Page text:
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Salman turns script-writer for Anil Sharma's Veer

Anil Sharma's next film Veer, which is being scripted by Salman Khan, is a period epic. Roshmila Bhattacharya tells more.

india Updated: Jan 03, 2008 12:17 IST
Roshmila Bhattacharya
Roshmila Bhattacharya
Hindustan Times

For the first time in his career, producer-director Anil Sharma is working simultaneously on two films: Masters with the three Deols-Dharmendra, Sunny and Bobby - and Veer with Salman Khan, who's also scripting the movie.

"Veer is a period film with an epic feel. It's set in 1880, the shooting should start around the middle of the year. It's a big film being produced by Eros, there are so many details to be ironed out first," says Sharma.

The project materialized some three months ago. Sharma says that Khan and he have been keen to work together.

"Then one fine day day Salman who walks, talks and thinks films came up with this idea that he's lived with for long. I liked it. We got talking and Veer was on," recalls the filmmaker.

Con is on
It took Sharma 10 years to bring the Deols together for Apne. The next movie, Masters, is a romantic thriller revolving around a father and his two sons, all of whom are conmen.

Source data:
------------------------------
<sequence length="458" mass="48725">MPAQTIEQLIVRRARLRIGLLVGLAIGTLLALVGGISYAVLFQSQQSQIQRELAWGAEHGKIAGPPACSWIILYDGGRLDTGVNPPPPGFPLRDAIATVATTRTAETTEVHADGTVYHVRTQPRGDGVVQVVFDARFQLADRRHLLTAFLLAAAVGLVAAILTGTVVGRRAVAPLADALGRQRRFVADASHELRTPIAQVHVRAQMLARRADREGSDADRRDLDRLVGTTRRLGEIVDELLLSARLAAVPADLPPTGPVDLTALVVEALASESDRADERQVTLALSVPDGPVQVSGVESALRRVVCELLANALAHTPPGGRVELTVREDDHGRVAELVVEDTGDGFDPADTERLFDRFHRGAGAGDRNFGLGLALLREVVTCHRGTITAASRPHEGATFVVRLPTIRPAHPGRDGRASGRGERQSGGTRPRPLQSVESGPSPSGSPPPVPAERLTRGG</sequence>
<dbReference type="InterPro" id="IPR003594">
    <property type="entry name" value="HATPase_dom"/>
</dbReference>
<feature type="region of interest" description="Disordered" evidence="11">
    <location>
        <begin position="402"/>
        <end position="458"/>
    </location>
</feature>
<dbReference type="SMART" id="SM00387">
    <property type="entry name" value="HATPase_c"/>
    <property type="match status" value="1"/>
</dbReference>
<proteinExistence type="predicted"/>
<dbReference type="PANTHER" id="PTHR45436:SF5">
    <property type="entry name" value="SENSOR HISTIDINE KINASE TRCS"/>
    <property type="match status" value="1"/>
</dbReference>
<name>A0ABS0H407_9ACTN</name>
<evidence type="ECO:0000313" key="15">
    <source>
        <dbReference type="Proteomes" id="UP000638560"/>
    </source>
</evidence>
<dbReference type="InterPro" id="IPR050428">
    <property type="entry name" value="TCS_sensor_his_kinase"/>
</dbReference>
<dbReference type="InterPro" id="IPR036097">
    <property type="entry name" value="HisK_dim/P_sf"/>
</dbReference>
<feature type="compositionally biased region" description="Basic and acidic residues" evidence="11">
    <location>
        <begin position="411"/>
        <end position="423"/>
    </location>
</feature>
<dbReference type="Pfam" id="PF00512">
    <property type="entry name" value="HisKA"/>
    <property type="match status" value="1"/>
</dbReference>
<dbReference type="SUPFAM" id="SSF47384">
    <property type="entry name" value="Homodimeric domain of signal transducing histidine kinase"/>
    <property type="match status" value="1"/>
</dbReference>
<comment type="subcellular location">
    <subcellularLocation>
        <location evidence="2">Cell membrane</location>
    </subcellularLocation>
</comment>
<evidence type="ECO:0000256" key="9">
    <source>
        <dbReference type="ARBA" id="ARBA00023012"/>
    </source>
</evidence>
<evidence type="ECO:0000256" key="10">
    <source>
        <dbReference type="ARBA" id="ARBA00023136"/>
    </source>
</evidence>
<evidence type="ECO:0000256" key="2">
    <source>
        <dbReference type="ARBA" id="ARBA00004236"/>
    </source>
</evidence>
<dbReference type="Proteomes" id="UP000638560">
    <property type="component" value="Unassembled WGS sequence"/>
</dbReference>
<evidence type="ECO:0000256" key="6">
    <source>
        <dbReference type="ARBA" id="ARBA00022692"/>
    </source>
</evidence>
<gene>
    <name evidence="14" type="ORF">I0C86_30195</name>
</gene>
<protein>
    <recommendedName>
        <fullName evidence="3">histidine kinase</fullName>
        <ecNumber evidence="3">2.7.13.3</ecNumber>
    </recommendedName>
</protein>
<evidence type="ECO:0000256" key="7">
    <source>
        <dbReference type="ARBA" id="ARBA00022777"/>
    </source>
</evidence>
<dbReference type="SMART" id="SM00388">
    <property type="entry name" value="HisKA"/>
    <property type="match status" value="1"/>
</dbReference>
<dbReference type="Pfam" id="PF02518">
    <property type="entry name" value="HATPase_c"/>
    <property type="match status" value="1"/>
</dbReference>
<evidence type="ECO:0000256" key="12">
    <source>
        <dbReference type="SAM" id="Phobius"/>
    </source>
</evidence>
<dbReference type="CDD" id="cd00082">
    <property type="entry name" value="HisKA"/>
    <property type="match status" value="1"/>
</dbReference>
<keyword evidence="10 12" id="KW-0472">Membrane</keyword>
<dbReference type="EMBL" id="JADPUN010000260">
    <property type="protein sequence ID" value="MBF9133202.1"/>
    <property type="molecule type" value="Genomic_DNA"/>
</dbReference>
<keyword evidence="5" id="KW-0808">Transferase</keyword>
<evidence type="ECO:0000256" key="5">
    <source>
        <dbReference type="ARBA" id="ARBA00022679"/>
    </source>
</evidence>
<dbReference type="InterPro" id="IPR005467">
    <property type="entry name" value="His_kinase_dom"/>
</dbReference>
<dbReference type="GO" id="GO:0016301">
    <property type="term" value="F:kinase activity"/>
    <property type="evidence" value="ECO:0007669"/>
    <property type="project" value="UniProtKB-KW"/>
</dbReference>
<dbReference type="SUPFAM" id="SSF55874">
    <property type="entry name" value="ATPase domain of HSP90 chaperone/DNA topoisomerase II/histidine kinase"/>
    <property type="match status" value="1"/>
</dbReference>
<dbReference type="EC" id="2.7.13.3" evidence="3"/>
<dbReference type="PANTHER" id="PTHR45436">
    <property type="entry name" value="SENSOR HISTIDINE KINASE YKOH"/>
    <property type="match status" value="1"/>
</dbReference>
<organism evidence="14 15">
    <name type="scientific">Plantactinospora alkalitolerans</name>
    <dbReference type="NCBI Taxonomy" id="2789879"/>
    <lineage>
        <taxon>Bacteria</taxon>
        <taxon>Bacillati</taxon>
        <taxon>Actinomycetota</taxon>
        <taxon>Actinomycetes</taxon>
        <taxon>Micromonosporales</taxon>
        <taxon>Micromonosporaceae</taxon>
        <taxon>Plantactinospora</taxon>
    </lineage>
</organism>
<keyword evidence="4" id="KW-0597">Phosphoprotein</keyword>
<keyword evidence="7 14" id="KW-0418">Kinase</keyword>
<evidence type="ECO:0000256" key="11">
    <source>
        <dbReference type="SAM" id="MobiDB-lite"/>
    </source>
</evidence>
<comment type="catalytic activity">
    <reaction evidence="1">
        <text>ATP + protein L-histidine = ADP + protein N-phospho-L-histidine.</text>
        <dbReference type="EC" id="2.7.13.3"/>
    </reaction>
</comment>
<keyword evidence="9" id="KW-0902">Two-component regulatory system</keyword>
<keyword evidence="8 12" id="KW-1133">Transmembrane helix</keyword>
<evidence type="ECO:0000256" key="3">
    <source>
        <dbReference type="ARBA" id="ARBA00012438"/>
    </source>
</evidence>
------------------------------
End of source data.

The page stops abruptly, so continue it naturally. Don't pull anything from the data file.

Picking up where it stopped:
Given that there's a blossoming scriptwriter in Dharmendra too, is Masters being penned by him?

<b1>"Dharamji's inputs are most welcome," says Sharma, adding that this film will be filmed in Mumbai, Delhi, London and perhaps the U S too.

Sharma is very clear that he doesn't intend to shoot or release both the films simultaneously.

"Each film should take me around six to eight months to complete. I'm a one-film guy. That's why even though I was flooded with offers after Apne, I'm narrowed down on two."

Gadar 2 ? Yet he admits that he's working on a Gadar sequel. "I need a script that can match up to the intensity of Gadar. I don't want to disappoint the audience," he asserts.

This being the award season, is Sharma expecting any trophies to come his way?

"Mughal-e-Azam, Sholay and Gadar were milestone movies but they were ignored at the award functions. I'm not talking politics here but the facts speak for themselves," he points out.

"In my opinion Dharamji deserves an award for Apne. But who's to say if audience appreciation will translate into awards?"